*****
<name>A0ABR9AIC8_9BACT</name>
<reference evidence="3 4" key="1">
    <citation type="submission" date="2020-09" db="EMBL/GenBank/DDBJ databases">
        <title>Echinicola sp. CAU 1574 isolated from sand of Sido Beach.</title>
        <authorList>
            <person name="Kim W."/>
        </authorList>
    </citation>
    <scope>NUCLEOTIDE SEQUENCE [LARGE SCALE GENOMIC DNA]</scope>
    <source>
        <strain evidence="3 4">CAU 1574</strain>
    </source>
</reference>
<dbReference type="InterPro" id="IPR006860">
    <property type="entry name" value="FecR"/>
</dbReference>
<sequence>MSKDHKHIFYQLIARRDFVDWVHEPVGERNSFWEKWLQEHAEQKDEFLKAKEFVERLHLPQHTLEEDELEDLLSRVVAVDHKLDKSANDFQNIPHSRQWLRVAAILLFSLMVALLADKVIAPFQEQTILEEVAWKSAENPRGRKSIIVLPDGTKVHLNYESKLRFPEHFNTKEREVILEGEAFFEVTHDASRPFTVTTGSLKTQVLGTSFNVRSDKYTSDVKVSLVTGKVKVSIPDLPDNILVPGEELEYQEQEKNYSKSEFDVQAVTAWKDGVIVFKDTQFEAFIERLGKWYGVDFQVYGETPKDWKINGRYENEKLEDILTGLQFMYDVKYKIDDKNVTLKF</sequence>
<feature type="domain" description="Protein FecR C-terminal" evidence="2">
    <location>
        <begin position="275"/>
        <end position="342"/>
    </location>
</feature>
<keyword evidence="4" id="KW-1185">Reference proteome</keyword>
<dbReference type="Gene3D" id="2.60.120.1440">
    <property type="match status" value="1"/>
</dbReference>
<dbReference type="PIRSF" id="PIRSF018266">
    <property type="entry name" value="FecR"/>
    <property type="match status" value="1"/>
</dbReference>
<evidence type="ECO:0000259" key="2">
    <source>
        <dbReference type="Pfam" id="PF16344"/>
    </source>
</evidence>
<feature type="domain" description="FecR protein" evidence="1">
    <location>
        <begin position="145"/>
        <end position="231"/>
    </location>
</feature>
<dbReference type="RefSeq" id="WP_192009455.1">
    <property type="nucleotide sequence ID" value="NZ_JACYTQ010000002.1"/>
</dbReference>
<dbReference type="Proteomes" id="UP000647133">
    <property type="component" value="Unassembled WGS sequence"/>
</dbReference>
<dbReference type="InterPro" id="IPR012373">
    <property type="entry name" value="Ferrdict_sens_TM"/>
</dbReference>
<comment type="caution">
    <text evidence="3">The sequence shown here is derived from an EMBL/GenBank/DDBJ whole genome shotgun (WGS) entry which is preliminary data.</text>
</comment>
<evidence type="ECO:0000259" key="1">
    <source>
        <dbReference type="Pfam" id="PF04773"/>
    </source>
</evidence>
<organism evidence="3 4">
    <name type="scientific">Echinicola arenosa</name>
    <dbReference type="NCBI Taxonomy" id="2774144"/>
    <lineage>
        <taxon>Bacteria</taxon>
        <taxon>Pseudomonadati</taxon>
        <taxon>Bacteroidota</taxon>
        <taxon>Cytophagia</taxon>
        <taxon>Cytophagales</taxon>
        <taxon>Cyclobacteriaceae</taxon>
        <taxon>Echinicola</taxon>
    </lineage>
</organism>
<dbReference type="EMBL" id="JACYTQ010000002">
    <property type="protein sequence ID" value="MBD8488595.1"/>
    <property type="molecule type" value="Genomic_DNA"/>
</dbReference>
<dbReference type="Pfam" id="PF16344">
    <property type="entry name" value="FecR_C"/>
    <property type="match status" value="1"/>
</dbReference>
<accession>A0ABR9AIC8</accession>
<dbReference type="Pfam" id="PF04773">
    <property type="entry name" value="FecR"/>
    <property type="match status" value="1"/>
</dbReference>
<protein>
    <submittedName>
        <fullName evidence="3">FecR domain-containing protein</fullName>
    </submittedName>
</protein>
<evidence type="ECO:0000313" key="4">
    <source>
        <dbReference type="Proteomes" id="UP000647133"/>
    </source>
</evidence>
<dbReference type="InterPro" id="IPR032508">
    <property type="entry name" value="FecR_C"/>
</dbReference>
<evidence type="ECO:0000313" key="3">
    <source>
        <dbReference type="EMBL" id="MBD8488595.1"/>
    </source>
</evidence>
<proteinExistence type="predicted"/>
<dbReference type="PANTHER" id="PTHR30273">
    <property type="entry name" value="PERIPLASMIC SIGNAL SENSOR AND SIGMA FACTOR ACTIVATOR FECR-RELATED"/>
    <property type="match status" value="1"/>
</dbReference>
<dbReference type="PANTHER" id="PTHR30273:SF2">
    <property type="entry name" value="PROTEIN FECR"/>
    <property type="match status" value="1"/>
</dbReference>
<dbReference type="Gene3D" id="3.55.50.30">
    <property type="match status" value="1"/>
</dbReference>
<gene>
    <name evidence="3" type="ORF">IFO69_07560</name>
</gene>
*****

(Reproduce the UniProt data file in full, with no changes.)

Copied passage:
<name>A0ABR9AIC8_9BACT</name>
<reference evidence="3 4" key="1">
    <citation type="submission" date="2020-09" db="EMBL/GenBank/DDBJ databases">
        <title>Echinicola sp. CAU 1574 isolated from sand of Sido Beach.</title>
        <authorList>
            <person name="Kim W."/>
        </authorList>
    </citation>
    <scope>NUCLEOTIDE SEQUENCE [LARGE SCALE GENOMIC DNA]</scope>
    <source>
        <strain evidence="3 4">CAU 1574</strain>
    </source>
</reference>
<dbReference type="InterPro" id="IPR006860">
    <property type="entry name" value="FecR"/>
</dbReference>
<sequence>MSKDHKHIFYQLIARRDFVDWVHEPVGERNSFWEKWLQEHAEQKDEFLKAKEFVERLHLPQHTLEEDELEDLLSRVVAVDHKLDKSANDFQNIPHSRQWLRVAAILLFSLMVALLADKVIAPFQEQTILEEVAWKSAENPRGRKSIIVLPDGTKVHLNYESKLRFPEHFNTKEREVILEGEAFFEVTHDASRPFTVTTGSLKTQVLGTSFNVRSDKYTSDVKVSLVTGKVKVSIPDLPDNILVPGEELEYQEQEKNYSKSEFDVQAVTAWKDGVIVFKDTQFEAFIERLGKWYGVDFQVYGETPKDWKINGRYENEKLEDILTGLQFMYDVKYKIDDKNVTLKF</sequence>
<feature type="domain" description="Protein FecR C-terminal" evidence="2">
    <location>
        <begin position="275"/>
        <end position="342"/>
    </location>
</feature>
<keyword evidence="4" id="KW-1185">Reference proteome</keyword>
<dbReference type="Gene3D" id="2.60.120.1440">
    <property type="match status" value="1"/>
</dbReference>
<dbReference type="PIRSF" id="PIRSF018266">
    <property type="entry name" value="FecR"/>
    <property type="match status" value="1"/>
</dbReference>
<evidence type="ECO:0000259" key="2">
    <source>
        <dbReference type="Pfam" id="PF16344"/>
    </source>
</evidence>
<feature type="domain" description="FecR protein" evidence="1">
    <location>
        <begin position="145"/>
        <end position="231"/>
    </location>
</feature>
<dbReference type="RefSeq" id="WP_192009455.1">
    <property type="nucleotide sequence ID" value="NZ_JACYTQ010000002.1"/>
</dbReference>
<dbReference type="Proteomes" id="UP000647133">
    <property type="component" value="Unassembled WGS sequence"/>
</dbReference>
<dbReference type="InterPro" id="IPR012373">
    <property type="entry name" value="Ferrdict_sens_TM"/>
</dbReference>
<comment type="caution">
    <text evidence="3">The sequence shown here is derived from an EMBL/GenBank/DDBJ whole genome shotgun (WGS) entry which is preliminary data.</text>
</comment>
<evidence type="ECO:0000259" key="1">
    <source>
        <dbReference type="Pfam" id="PF04773"/>
    </source>
</evidence>
<organism evidence="3 4">
    <name type="scientific">Echinicola arenosa</name>
    <dbReference type="NCBI Taxonomy" id="2774144"/>
    <lineage>
        <taxon>Bacteria</taxon>
        <taxon>Pseudomonadati</taxon>
        <taxon>Bacteroidota</taxon>
        <taxon>Cytophagia</taxon>
        <taxon>Cytophagales</taxon>
        <taxon>Cyclobacteriaceae</taxon>
        <taxon>Echinicola</taxon>
    </lineage>
</organism>
<dbReference type="EMBL" id="JACYTQ010000002">
    <property type="protein sequence ID" value="MBD8488595.1"/>
    <property type="molecule type" value="Genomic_DNA"/>
</dbReference>
<dbReference type="Pfam" id="PF16344">
    <property type="entry name" value="FecR_C"/>
    <property type="match status" value="1"/>
</dbReference>
<accession>A0ABR9AIC8</accession>
<dbReference type="Pfam" id="PF04773">
    <property type="entry name" value="FecR"/>
    <property type="match status" value="1"/>
</dbReference>
<protein>
    <submittedName>
        <fullName evidence="3">FecR domain-containing protein</fullName>
    </submittedName>
</protein>
<evidence type="ECO:0000313" key="4">
    <source>
        <dbReference type="Proteomes" id="UP000647133"/>
    </source>
</evidence>
<dbReference type="InterPro" id="IPR032508">
    <property type="entry name" value="FecR_C"/>
</dbReference>
<evidence type="ECO:0000313" key="3">
    <source>
        <dbReference type="EMBL" id="MBD8488595.1"/>
    </source>
</evidence>
<proteinExistence type="predicted"/>
<dbReference type="PANTHER" id="PTHR30273">
    <property type="entry name" value="PERIPLASMIC SIGNAL SENSOR AND SIGMA FACTOR ACTIVATOR FECR-RELATED"/>
    <property type="match status" value="1"/>
</dbReference>
<dbReference type="PANTHER" id="PTHR30273:SF2">
    <property type="entry name" value="PROTEIN FECR"/>
    <property type="match status" value="1"/>
</dbReference>
<dbReference type="Gene3D" id="3.55.50.30">
    <property type="match status" value="1"/>
</dbReference>
<gene>
    <name evidence="3" type="ORF">IFO69_07560</name>
</gene>